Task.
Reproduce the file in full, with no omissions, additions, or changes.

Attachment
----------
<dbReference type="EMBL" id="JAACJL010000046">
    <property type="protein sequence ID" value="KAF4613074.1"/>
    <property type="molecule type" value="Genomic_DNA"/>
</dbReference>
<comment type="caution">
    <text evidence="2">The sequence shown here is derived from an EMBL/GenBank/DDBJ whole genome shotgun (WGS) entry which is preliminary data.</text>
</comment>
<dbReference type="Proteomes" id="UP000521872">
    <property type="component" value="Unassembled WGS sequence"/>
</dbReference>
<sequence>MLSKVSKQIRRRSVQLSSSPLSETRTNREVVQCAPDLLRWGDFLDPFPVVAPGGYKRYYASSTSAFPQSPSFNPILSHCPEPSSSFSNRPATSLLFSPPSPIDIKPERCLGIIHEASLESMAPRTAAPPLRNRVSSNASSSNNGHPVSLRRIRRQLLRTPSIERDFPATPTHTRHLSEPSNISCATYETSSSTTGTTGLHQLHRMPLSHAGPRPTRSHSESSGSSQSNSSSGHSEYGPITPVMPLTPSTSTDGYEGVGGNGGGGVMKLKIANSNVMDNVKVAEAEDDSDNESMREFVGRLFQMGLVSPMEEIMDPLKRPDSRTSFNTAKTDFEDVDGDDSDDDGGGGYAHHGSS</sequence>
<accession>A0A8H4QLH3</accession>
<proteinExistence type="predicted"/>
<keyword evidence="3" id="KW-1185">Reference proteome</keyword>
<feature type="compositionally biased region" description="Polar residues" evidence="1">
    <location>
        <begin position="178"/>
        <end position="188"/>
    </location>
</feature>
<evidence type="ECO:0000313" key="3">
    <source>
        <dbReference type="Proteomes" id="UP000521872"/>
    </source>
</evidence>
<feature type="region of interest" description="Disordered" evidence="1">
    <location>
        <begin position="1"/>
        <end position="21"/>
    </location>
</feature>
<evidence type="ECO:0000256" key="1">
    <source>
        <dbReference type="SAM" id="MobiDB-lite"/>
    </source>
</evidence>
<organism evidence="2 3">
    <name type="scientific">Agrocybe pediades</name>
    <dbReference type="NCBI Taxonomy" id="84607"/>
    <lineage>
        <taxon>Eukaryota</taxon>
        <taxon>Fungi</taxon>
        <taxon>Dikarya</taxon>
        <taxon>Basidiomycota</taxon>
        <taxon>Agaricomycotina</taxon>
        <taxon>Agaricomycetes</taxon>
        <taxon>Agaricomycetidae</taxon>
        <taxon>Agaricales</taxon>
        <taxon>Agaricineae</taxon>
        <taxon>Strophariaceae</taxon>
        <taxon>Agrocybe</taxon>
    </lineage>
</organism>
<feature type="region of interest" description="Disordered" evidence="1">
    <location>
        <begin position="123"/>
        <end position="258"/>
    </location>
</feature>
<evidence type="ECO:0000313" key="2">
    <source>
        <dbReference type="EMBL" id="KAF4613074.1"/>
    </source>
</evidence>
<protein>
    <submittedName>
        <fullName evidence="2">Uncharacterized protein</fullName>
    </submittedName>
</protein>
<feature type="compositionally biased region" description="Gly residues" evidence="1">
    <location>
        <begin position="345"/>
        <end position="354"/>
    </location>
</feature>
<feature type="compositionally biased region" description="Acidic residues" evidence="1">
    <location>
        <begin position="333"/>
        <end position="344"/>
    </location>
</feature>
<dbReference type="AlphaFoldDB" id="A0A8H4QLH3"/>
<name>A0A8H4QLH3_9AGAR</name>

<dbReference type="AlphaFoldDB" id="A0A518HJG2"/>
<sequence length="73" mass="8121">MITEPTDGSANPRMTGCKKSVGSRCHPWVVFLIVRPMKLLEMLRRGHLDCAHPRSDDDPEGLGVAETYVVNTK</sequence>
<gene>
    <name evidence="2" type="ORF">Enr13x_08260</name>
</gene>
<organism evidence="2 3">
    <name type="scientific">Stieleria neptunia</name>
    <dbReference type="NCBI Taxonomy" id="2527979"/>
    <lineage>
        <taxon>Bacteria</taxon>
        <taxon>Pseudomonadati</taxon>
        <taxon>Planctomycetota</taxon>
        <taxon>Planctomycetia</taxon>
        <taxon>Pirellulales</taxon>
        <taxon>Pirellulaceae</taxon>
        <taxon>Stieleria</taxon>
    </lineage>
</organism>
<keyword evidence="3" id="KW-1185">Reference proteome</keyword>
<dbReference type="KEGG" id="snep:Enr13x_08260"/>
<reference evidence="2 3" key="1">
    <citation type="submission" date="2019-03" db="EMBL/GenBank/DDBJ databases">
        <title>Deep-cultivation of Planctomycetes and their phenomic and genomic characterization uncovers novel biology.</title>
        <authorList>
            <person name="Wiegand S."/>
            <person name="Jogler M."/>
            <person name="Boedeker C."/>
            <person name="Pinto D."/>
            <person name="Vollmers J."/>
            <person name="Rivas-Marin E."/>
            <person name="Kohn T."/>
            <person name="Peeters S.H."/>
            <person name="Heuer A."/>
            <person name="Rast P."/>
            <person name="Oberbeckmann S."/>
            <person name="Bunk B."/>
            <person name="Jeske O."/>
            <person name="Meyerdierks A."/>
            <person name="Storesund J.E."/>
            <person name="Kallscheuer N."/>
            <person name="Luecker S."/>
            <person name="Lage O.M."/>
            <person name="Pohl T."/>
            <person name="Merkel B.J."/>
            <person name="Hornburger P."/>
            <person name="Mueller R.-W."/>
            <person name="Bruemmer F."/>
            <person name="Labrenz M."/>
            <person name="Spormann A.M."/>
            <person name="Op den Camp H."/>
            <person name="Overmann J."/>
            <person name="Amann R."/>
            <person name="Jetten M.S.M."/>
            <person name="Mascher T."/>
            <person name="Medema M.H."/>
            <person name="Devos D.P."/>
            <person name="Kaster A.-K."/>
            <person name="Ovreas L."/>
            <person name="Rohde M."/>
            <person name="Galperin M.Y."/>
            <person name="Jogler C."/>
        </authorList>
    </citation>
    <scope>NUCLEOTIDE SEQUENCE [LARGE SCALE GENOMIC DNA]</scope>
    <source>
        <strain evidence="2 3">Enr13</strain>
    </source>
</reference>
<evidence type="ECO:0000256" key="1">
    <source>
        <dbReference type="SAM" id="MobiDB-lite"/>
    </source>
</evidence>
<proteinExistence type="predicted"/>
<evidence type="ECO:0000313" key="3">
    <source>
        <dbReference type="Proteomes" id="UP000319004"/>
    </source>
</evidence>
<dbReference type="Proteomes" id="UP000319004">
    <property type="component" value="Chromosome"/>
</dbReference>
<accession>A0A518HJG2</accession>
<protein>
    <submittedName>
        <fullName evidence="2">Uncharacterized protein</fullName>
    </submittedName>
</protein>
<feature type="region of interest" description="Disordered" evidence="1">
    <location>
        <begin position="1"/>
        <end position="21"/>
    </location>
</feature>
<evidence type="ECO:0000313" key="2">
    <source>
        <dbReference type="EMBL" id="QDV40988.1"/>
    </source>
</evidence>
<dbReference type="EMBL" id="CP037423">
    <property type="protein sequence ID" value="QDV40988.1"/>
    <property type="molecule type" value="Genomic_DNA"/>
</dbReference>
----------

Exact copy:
<dbReference type="EMBL" id="JAACJL010000046">
    <property type="protein sequence ID" value="KAF4613074.1"/>
    <property type="molecule type" value="Genomic_DNA"/>
</dbReference>
<comment type="caution">
    <text evidence="2">The sequence shown here is derived from an EMBL/GenBank/DDBJ whole genome shotgun (WGS) entry which is preliminary data.</text>
</comment>
<dbReference type="Proteomes" id="UP000521872">
    <property type="component" value="Unassembled WGS sequence"/>
</dbReference>
<sequence>MLSKVSKQIRRRSVQLSSSPLSETRTNREVVQCAPDLLRWGDFLDPFPVVAPGGYKRYYASSTSAFPQSPSFNPILSHCPEPSSSFSNRPATSLLFSPPSPIDIKPERCLGIIHEASLESMAPRTAAPPLRNRVSSNASSSNNGHPVSLRRIRRQLLRTPSIERDFPATPTHTRHLSEPSNISCATYETSSSTTGTTGLHQLHRMPLSHAGPRPTRSHSESSGSSQSNSSSGHSEYGPITPVMPLTPSTSTDGYEGVGGNGGGGVMKLKIANSNVMDNVKVAEAEDDSDNESMREFVGRLFQMGLVSPMEEIMDPLKRPDSRTSFNTAKTDFEDVDGDDSDDDGGGGYAHHGSS</sequence>
<accession>A0A8H4QLH3</accession>
<proteinExistence type="predicted"/>
<keyword evidence="3" id="KW-1185">Reference proteome</keyword>
<feature type="compositionally biased region" description="Polar residues" evidence="1">
    <location>
        <begin position="178"/>
        <end position="188"/>
    </location>
</feature>
<evidence type="ECO:0000313" key="3">
    <source>
        <dbReference type="Proteomes" id="UP000521872"/>
    </source>
</evidence>
<feature type="region of interest" description="Disordered" evidence="1">
    <location>
        <begin position="1"/>
        <end position="21"/>
    </location>
</feature>
<evidence type="ECO:0000256" key="1">
    <source>
        <dbReference type="SAM" id="MobiDB-lite"/>
    </source>
</evidence>
<organism evidence="2 3">
    <name type="scientific">Agrocybe pediades</name>
    <dbReference type="NCBI Taxonomy" id="84607"/>
    <lineage>
        <taxon>Eukaryota</taxon>
        <taxon>Fungi</taxon>
        <taxon>Dikarya</taxon>
        <taxon>Basidiomycota</taxon>
        <taxon>Agaricomycotina</taxon>
        <taxon>Agaricomycetes</taxon>
        <taxon>Agaricomycetidae</taxon>
        <taxon>Agaricales</taxon>
        <taxon>Agaricineae</taxon>
        <taxon>Strophariaceae</taxon>
        <taxon>Agrocybe</taxon>
    </lineage>
</organism>
<feature type="region of interest" description="Disordered" evidence="1">
    <location>
        <begin position="123"/>
        <end position="258"/>
    </location>
</feature>
<evidence type="ECO:0000313" key="2">
    <source>
        <dbReference type="EMBL" id="KAF4613074.1"/>
    </source>
</evidence>
<protein>
    <submittedName>
        <fullName evidence="2">Uncharacterized protein</fullName>
    </submittedName>
</protein>
<feature type="compositionally biased region" description="Gly residues" evidence="1">
    <location>
        <begin position="345"/>
        <end position="354"/>
    </location>
</feature>
<feature type="compositionally biased region" description="Acidic residues" evidence="1">
    <location>
        <begin position="333"/>
        <end position="344"/>
    </location>
</feature>
<dbReference type="AlphaFoldDB" id="A0A8H4QLH3"/>
<name>A0A8H4QLH3_9AGAR</name>

<dbReference type="AlphaFoldDB" id="A0A518HJG2"/>
<sequence length="73" mass="8121">MITEPTDGSANPRMTGCKKSVGSRCHPWVVFLIVRPMKLLEMLRRGHLDCAHPRSDDDPEGLGVAETYVVNTK</sequence>
<gene>
    <name evidence="2" type="ORF">Enr13x_08260</name>
</gene>
<organism evidence="2 3">
    <name type="scientific">Stieleria neptunia</name>
    <dbReference type="NCBI Taxonomy" id="2527979"/>
    <lineage>
        <taxon>Bacteria</taxon>
        <taxon>Pseudomonadati</taxon>
        <taxon>Planctomycetota</taxon>
        <taxon>Planctomycetia</taxon>
        <taxon>Pirellulales</taxon>
        <taxon>Pirellulaceae</taxon>
        <taxon>Stieleria</taxon>
    </lineage>
</organism>
<keyword evidence="3" id="KW-1185">Reference proteome</keyword>
<dbReference type="KEGG" id="snep:Enr13x_08260"/>
<reference evidence="2 3" key="1">
    <citation type="submission" date="2019-03" db="EMBL/GenBank/DDBJ databases">
        <title>Deep-cultivation of Planctomycetes and their phenomic and genomic characterization uncovers novel biology.</title>
        <authorList>
            <person name="Wiegand S."/>
            <person name="Jogler M."/>
            <person name="Boedeker C."/>
            <person name="Pinto D."/>
            <person name="Vollmers J."/>
            <person name="Rivas-Marin E."/>
            <person name="Kohn T."/>
            <person name="Peeters S.H."/>
            <person name="Heuer A."/>
            <person name="Rast P."/>
            <person name="Oberbeckmann S."/>
            <person name="Bunk B."/>
            <person name="Jeske O."/>
            <person name="Meyerdierks A."/>
            <person name="Storesund J.E."/>
            <person name="Kallscheuer N."/>
            <person name="Luecker S."/>
            <person name="Lage O.M."/>
            <person name="Pohl T."/>
            <person name="Merkel B.J."/>
            <person name="Hornburger P."/>
            <person name="Mueller R.-W."/>
            <person name="Bruemmer F."/>
            <person name="Labrenz M."/>
            <person name="Spormann A.M."/>
            <person name="Op den Camp H."/>
            <person name="Overmann J."/>
            <person name="Amann R."/>
            <person name="Jetten M.S.M."/>
            <person name="Mascher T."/>
            <person name="Medema M.H."/>
            <person name="Devos D.P."/>
            <person name="Kaster A.-K."/>
            <person name="Ovreas L."/>
            <person name="Rohde M."/>
            <person name="Galperin M.Y."/>
            <person name="Jogler C."/>
        </authorList>
    </citation>
    <scope>NUCLEOTIDE SEQUENCE [LARGE SCALE GENOMIC DNA]</scope>
    <source>
        <strain evidence="2 3">Enr13</strain>
    </source>
</reference>
<evidence type="ECO:0000256" key="1">
    <source>
        <dbReference type="SAM" id="MobiDB-lite"/>
    </source>
</evidence>
<proteinExistence type="predicted"/>
<evidence type="ECO:0000313" key="3">
    <source>
        <dbReference type="Proteomes" id="UP000319004"/>
    </source>
</evidence>
<dbReference type="Proteomes" id="UP000319004">
    <property type="component" value="Chromosome"/>
</dbReference>
<accession>A0A518HJG2</accession>
<protein>
    <submittedName>
        <fullName evidence="2">Uncharacterized protein</fullName>
    </submittedName>
</protein>
<feature type="region of interest" description="Disordered" evidence="1">
    <location>
        <begin position="1"/>
        <end position="21"/>
    </location>
</feature>
<evidence type="ECO:0000313" key="2">
    <source>
        <dbReference type="EMBL" id="QDV40988.1"/>
    </source>
</evidence>
<dbReference type="EMBL" id="CP037423">
    <property type="protein sequence ID" value="QDV40988.1"/>
    <property type="molecule type" value="Genomic_DNA"/>
</dbReference>